Note: The following posts are parts from a 45 page journal entry (in word 23 pages), I wrote while in Buenos Aires. The entries were written during my first three days in the city. I had a rough start but by the end of my trip all was ok. However, my final thoughts about my destiny with the city in part 8 still stand true.
P.S. I am including a soundtrack with each post. All the songs are from my “The Return to Buenos Aires” playlist. I hope you enjoy!
Here is part eight of the epic journal entry. Don’t forget to read Pt 7 before you read any further.
Wendy and I broke the sad news that it was our time to part from the group. With great reluctance, they were sad to see us go and tried to make us stay. I gave each of them a warm hug as they made sure to give me their contact information so that I wouldn’t lose touch with them. Danijela told me that she thought what I was doing was amazing and inspiring. Cierrah expressed similar thoughts and shared a story about how sometimes people ask to take pictures with her because she is a black girl in Buenos Aires. She told me a girl once said, “We don’t see a lot of people like you.” Ah, another thing that has not changed.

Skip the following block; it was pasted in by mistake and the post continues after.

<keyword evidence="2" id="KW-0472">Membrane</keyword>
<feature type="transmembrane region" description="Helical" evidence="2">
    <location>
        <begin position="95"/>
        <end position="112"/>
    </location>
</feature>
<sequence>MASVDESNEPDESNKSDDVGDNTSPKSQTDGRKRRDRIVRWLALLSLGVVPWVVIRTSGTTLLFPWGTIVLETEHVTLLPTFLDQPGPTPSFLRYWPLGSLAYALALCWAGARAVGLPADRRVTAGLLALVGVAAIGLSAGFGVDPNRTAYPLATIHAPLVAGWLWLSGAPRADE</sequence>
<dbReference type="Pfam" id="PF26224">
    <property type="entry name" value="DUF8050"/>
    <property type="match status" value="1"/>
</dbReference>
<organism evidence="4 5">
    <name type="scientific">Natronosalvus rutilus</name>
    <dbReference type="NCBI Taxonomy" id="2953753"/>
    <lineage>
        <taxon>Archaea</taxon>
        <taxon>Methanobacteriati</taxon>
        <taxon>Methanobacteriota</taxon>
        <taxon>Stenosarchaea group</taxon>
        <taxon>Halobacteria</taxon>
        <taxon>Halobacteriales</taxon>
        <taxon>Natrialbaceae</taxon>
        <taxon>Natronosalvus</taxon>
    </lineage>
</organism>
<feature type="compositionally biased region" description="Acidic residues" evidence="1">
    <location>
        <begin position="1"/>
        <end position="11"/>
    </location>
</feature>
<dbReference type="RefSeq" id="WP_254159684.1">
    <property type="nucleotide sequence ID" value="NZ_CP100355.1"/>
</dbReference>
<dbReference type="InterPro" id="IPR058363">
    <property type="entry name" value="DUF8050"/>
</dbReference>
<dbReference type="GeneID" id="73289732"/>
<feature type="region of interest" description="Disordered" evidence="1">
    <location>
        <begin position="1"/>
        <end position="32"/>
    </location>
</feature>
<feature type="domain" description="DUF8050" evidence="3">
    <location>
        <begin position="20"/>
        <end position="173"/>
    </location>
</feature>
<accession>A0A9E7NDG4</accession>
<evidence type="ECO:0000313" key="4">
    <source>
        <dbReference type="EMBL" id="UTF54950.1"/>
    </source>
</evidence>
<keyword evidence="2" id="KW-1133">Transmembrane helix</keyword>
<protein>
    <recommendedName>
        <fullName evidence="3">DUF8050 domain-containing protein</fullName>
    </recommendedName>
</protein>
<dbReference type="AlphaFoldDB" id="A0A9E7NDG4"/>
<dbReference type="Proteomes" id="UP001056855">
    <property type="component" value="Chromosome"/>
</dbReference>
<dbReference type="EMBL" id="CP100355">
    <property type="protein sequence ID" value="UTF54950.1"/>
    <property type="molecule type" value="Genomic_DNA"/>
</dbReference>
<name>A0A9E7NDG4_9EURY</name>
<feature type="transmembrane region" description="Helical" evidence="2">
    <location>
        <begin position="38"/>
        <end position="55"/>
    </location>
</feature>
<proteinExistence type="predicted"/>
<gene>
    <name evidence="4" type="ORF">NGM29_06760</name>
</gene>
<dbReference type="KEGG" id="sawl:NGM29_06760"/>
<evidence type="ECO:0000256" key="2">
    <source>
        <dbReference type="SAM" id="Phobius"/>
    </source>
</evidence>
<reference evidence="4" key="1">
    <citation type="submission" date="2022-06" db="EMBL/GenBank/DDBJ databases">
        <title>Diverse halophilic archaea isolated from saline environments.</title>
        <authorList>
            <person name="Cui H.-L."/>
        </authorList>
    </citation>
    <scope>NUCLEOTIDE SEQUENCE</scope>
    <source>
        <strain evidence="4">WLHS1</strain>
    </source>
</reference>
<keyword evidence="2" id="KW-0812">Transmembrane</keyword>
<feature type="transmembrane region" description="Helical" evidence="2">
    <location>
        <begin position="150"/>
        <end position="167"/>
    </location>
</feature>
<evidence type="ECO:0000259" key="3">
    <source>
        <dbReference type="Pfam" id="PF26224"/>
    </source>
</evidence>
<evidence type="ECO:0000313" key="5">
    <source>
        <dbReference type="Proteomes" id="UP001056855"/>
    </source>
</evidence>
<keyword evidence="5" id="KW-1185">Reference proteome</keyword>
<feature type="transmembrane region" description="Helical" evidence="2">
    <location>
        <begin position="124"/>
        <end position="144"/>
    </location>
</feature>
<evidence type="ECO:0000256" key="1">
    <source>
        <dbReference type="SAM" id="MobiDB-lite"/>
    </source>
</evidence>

I said one last goodbye, promising them I would add them all to Facebook the next day. I may have inspired them but little did they know, along with Wendy, they provided me with the greatest gifts anyone can give a writer: motivation and inspiration. They restored it in me and gave me the power to finish the job I started. As I retreated to the door with Wendy, I took one last glance at them. As I watched them laughing with each other, drinks in hand, young and just beginning their Buenos Aires journeys, I saw myself with my friends, five years ago, reflected in the very spot they stood. And in that moment, I realized with finality, that at its core, Buenos Aires had not changed at all—I did.
I am not the same girl I was five years ago. I’m confident, liberated from heartbreak, and I am a hard working independent woman on my own. There is nothing left for Buenos Aires to teach me anymore. My story has already been told in this city, the chapter already written. My story is still relevant and being recycled into new stories, experienced by the next generation. Being black in Buenos Aires is an experience and theme that bounds us all and remains timeless.
“Hola, Morocha” will be my official fare well to the city, a sort of bitter sweet swan song. I owe it to my beautiful experience that spring and summer of 07/08. And to the next Morocha, arriving in Buenos Aires for the first time, lost and bewildered. Whether “Hola, Morocha” becomes the beloved dog eared copy of one or thousands, I owe it to the two things above to make sure the story is told.